Sunday, December 6, 2015

Clearing the Confusion on the Good and the Bad in the ESSA, the rewrite of No Child Left Behind

The Every Student Succeeds Act (ESSA) is well over 100 pages. The bill received wide bipartisan support, winning by 359 to 64 in the House of Representatives. It heads next to the Senate.

The usual suspects have dissected and drawn out the important parts for you.

At the Washington Post they point out that the ESSA shifts authority from the federal government to the states. So, in New York State we have been wondering when or how governor Andrew Cuomo will let up his onerous treatment of teachers. See Emma Brown's "How schools would be judged under ‘Every Student Succeeds,’ the new No Child Left Behind", November 30, 2015 in the Washington Post.

Until his recent moderating moves on Common Core, one would expect that he would continue to heavily base teachers' evaluations on test scores. So, New Yorkers are in a wait and see mode on whether he will continue to heavily weigh teacher evaluation by test scores.

Same thing about how to treat "struggling schools." Obama and Bush's previous bills and bureaucratic initiatives pressed states to shut down schools. This new bill eases that, relegating the matter to the states. Do not hold your breath waiting for Cuomo to end his receivership approach to low income "failing" schools in New York.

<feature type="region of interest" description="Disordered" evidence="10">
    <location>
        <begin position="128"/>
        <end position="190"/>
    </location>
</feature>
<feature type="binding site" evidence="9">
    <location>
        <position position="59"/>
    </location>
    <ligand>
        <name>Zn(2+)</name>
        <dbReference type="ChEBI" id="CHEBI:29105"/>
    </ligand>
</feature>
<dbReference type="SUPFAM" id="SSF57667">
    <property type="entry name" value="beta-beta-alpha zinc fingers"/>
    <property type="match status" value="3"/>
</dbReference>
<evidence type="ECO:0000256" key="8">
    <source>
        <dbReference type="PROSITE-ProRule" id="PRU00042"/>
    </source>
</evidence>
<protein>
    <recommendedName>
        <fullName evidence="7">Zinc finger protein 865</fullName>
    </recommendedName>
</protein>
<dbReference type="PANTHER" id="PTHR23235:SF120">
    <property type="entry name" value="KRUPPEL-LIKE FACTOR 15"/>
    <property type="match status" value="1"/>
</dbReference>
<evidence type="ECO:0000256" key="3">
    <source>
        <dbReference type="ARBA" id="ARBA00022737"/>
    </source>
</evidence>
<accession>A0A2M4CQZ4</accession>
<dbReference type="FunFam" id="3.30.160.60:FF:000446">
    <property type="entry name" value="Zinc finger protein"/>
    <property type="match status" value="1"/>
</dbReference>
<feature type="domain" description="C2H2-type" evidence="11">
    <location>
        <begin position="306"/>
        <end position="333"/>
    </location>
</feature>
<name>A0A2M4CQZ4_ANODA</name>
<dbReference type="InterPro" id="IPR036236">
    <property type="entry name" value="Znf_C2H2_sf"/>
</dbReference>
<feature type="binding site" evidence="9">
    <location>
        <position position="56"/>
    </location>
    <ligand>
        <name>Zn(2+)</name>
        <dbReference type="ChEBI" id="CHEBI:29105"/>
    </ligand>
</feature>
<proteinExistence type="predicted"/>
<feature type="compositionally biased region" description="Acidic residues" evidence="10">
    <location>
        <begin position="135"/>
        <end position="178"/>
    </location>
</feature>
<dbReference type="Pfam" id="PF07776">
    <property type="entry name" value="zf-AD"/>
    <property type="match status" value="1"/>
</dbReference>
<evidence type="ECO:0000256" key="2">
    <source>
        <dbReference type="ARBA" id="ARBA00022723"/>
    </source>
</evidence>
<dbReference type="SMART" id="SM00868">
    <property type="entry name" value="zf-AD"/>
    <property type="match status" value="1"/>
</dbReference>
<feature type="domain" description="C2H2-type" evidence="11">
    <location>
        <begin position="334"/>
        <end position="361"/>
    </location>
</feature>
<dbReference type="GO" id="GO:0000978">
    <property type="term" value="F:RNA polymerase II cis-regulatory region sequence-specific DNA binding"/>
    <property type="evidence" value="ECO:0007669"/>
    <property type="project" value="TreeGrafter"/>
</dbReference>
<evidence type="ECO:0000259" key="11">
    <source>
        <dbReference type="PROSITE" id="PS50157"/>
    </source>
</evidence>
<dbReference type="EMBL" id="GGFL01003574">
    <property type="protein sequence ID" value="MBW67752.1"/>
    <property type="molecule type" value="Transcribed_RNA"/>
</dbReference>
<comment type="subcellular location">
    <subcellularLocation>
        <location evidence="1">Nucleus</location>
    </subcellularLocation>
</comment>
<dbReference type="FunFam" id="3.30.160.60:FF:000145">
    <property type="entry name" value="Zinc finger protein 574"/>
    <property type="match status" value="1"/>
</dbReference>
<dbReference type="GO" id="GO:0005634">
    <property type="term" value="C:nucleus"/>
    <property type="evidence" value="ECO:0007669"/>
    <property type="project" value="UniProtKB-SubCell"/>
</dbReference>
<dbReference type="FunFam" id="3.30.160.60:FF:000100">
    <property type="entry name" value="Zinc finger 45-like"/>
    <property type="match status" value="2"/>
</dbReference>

The new bill still sets the bar for 95 percent of students to participate. But again, this time the new bill leaves the matter up to the states to decide how to act.

The new bill includes disturbing provisions that are give-aways to teacher education programs such as those funded by the New Schools Venture Fund. NSVF heavily prejudiced resources and respect to new small schools in New York City under the previous mayor, Michael Bloomberg.

Similarly Mercedes Schneider points out how the new law benefits various pay for success initiatives.
Also, she has pointed out how, while the new law has provisions for security of student data, it still requires states to collect it.

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The ESSA is a flawed bill, but it is a great improvement over the state of U.S. educational matters. It is an improvement over the extra-legislative stratagems and dictates of the Race to the Top, as imposed by the Obama/Arne Duncan administration.